NOT EVEN TRYING/AL CENTRAL
This medical note just in: Paul Molitor's successful surgery for
a double hernia in the off-season was not performed at a
geriatric center. Molitor is 41--proof that you can truss
someone over 40--but the venerable designated hitter is only
part of the graying of the Twins. General manager Terry Ryan
signed 38-year-old free-agent righthander Mike Morgan, who is
now with his 10th club, and 39-year-old free-agent centerfielder
Otis Nixon, who is with his ninth. By the end of what figures to
be another grim season, 11 Minnesota players will be 30 or
older, and six of them will be at least 36. These Twins have
more history than Romulus and Remus put together.
"You know how it is with seniority? How the older guys sit at
the back of the bus and plane?" asks 36-year-old catcher Terry
Steinbach. "Well, I'm creeping back towards the middle."
Minnesota's age movement is a pathetic attempt to scribble a
happy, albeit weathered, face on a team that lost 94 games in
1997--and, in the process, to tidy up the outfield defense, to
get some more innings out of the starters, to try to give
manager Tom Kelly something to work with.
In the Land of 10,000 Lakes, this team is treading water. Owner
Carl Pohlad says that if the building of a new, publicly
financed stadium (now where have we heard that phrase before?)
is not approved in Minnesota, he will sell the club to
businessman Don Beaver, who plans to move the team to North
Carolina, possibly as early as 1999. Even by the clunky
standards of the Twins, the stadium campaign has been
particularly ham-handed. Minnesotans were put off by commercials
produced by Pohlad's son, Bill, especially one featuring
leftfielder Marty Cordova's visit to a young cancer patient. The
voice-over intoned, "If the Twins leave Minnesota, an
eight-year-old from Willmar will never get a visit from Marty
Cordova." The boy wasn't even from Minnesota, and, worst of all,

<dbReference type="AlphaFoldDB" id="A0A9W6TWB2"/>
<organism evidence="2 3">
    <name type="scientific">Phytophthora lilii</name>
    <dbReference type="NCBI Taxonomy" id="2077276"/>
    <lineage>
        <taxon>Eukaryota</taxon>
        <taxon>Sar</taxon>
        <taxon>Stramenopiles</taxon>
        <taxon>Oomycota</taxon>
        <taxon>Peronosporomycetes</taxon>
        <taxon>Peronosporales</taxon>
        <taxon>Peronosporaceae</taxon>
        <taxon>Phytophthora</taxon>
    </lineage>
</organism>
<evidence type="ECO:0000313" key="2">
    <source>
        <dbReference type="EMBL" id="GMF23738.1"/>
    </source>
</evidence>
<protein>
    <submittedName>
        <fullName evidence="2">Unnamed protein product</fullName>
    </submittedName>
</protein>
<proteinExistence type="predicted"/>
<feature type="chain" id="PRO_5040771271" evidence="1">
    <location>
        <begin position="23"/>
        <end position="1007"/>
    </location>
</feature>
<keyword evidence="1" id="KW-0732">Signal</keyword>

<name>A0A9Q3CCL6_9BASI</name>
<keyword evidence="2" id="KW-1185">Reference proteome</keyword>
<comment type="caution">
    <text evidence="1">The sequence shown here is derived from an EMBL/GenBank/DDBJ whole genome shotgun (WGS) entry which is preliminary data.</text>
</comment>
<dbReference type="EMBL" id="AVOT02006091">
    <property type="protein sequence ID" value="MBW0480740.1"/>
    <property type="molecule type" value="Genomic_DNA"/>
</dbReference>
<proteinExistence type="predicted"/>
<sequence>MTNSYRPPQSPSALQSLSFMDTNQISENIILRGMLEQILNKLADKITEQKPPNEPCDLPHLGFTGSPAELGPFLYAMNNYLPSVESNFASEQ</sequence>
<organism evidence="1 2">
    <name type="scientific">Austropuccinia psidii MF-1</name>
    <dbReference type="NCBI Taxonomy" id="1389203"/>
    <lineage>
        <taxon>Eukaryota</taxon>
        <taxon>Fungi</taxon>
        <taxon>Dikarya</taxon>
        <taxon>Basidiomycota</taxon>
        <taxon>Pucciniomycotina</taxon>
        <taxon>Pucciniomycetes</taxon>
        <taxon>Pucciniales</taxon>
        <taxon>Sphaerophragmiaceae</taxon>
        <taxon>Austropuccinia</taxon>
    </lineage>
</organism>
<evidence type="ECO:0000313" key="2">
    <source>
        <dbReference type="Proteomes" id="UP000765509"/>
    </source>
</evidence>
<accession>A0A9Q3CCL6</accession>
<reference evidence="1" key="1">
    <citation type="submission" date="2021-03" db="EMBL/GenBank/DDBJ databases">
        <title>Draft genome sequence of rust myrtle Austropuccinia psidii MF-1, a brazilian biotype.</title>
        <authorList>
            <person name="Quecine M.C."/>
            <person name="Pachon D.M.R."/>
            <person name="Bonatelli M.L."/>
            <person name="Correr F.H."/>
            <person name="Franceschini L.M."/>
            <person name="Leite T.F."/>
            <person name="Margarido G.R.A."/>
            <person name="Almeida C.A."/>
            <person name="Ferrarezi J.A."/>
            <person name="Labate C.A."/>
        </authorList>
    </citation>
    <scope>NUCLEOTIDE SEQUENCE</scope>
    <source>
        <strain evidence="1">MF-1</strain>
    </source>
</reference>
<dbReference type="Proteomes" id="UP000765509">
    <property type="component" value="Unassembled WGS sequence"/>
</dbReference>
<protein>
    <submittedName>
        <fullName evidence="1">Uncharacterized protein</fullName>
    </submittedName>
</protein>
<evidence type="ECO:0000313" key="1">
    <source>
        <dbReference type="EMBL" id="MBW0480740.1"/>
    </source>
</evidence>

he had died a few months before the spot aired.
The uncertainty of the team's future has cast a pall over the
organization. Coming off five straight losing seasons, Minnesota
has sold only about 6,000 season tickets. (This is a franchise
that drew more fans than the Yankees from 1987 through '94.)
Although Ryan signed mid-level free agents Morgan, Nixon and
first baseman Orlando Merced, who is expected to keep the bag
warm until 22-year-old prospect David Ortiz is ready, Ryan
couldn't wade into the higher end of the market. "The first
response you get from an agent," he says, "is, 'Where are you
going to be in '99?'"
The joint issues of the stadium and relocation made the
re-signing of Molitor, a St. Paul native, so significant. Not
only can he still hit--Molitor batted above .300 for the 12th
time in his career in 1997 despite being bothered by the hernias
much of the year--but it is hoped that his return might help
reconnect fans with the franchise, a critical factor in a homey
place like the Twin Cities.
Molitor thought long and hard before re-upping with the Twins.
Toronto, where he is revered for his contributions to the 1993
champs, was wondering if he would like to be the manager or the
player-manager or possibly premier of Ontario. Baltimore also
courted him aggressively. "Competitiveness is certainly an issue
I wrestled with," Molitor says. "No matter how well this season
goes for us, I can't realistically imagine it being as good as
[the season the Orioles and Blue Jays] are going to have. But it
didn't come down to competitiveness for me as much as it did to
playing again for the Twins, even if it's a lame-duck season."
Like the Twins, who in February traded star second baseman Chuck
Knoblauch to the Yankees for four minor leaguers and $3 million,
Molitor is planning for the future. With 495 stolen bases and
impeccable instincts, he doubled as a baserunning
instructor-without-portfolio during spring training, coaching
small groups of his teammates from time to time. He is doing
everything he can to give the Twins a leg up.
Minnesota's every-day-is-Old-Timers'-Day approach is only
temporary. "Scouting and development have to provide us with a
constant flow of talent, or we're going to be in big trouble,"
Ryan says. "We know who we are. We try to be fair, try to be
honest, try to be sincere. We have a passion from the front
office down to the players. One thing we are is accountable. We
don't try to be something we're not."
Like a contender any time soon.